In the mainstream media, we focus on the business world every day and on labor one day a year. This obscures the awful treatment that so many U.S. workers endure—particularly their meager vacation time.
Last week, I made a short and somewhat jocular reference to how little vacation time most American workers enjoy. But this Labor Day, I read a great deal more on the subject and learned just how shameful the situation really is.
As Lynn Parramore of Reuters notes, medieval peasants enjoyed more vacation time than today’s American worker. The church, she explains, was “mindful of how to keep a population from rebelling, [and] enforced frequent mandatory holidays, which included weeks off for weddings, wakes and births.” She quotes the economist Juliet Shor, who found that in moments of relative prosperity—such as 14th century England—your average peasant might work for a mere 150 days per year.
But forget medieval peasants. As Dean Baker explains, the United States stands apart from other countries on this issue, and it’s not anything to be proud of. We are the only major industrialized nation where workers are not legally entitled to paid leave of any kind. The norm in Europe is five weeks of paid vacation per year. In Germany, the most economically successful of Europe’s large countries, workers are entitled to nearly seven weeks.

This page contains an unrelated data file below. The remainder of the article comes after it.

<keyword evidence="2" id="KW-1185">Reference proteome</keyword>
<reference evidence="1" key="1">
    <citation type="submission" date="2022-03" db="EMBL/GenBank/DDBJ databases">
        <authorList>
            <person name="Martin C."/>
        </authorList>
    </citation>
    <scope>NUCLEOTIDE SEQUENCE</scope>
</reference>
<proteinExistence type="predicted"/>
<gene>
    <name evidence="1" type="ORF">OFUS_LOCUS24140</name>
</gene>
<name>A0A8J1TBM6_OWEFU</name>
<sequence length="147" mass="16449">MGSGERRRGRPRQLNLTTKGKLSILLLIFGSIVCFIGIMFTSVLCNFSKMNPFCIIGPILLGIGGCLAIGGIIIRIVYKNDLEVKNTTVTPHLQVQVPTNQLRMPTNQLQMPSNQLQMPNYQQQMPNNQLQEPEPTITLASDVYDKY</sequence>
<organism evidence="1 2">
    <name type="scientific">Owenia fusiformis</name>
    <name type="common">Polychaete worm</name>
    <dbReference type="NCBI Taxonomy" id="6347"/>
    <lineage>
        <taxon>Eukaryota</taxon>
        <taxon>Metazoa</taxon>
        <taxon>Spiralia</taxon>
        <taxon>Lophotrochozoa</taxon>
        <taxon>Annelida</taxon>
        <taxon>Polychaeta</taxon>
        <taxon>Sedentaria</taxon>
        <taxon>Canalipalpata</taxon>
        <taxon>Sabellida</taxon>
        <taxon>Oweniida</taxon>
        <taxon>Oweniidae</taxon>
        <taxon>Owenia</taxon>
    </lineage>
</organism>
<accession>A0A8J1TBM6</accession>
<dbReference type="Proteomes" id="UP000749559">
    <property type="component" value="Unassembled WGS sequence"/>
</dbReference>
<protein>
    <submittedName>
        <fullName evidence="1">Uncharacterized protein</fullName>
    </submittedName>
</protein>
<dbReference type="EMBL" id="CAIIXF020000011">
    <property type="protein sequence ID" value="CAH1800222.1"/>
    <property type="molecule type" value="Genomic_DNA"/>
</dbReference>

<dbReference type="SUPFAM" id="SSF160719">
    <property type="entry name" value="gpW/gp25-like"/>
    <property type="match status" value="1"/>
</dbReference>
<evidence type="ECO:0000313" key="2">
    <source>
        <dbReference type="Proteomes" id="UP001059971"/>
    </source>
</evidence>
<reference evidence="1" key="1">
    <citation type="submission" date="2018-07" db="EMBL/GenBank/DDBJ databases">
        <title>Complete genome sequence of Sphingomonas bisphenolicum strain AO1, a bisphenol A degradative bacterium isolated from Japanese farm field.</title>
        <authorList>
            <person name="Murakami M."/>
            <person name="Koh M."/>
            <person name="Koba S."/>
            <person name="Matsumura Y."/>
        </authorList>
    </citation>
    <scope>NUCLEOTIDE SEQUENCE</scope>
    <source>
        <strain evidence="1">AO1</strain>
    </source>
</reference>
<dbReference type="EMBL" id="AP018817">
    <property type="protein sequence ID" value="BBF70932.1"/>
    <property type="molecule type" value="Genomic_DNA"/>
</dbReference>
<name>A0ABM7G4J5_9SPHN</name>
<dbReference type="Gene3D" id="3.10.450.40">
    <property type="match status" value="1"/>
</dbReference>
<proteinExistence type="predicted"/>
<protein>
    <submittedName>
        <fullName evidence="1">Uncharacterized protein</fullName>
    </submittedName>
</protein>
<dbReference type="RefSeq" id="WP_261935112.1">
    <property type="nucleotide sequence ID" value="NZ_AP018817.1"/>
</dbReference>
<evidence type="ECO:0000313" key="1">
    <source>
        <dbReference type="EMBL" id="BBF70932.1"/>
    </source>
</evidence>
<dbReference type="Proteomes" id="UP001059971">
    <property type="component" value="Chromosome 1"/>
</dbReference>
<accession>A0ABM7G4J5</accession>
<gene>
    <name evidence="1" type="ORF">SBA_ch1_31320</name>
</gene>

As I noted last week, workers in the United States are lucky to get two weeks, and as Baker notes, nearly a quarter get no time at all. Lest you think that this is an argument for economic stagnation, consider this: Germany’s unemployment rate, which is decreasing, is only 5.4 percent, and their average hourly wage has risen by more than 4 percent in the past three years, accounting for inflation. But in the United States, wages have hardly risen over the past 10 years, and while unemployment has slightly decreased since it rose above 10 percent in 2009, it is still decidedly unhealthy at 7.4 percent, not including workers who have given up on finding jobs.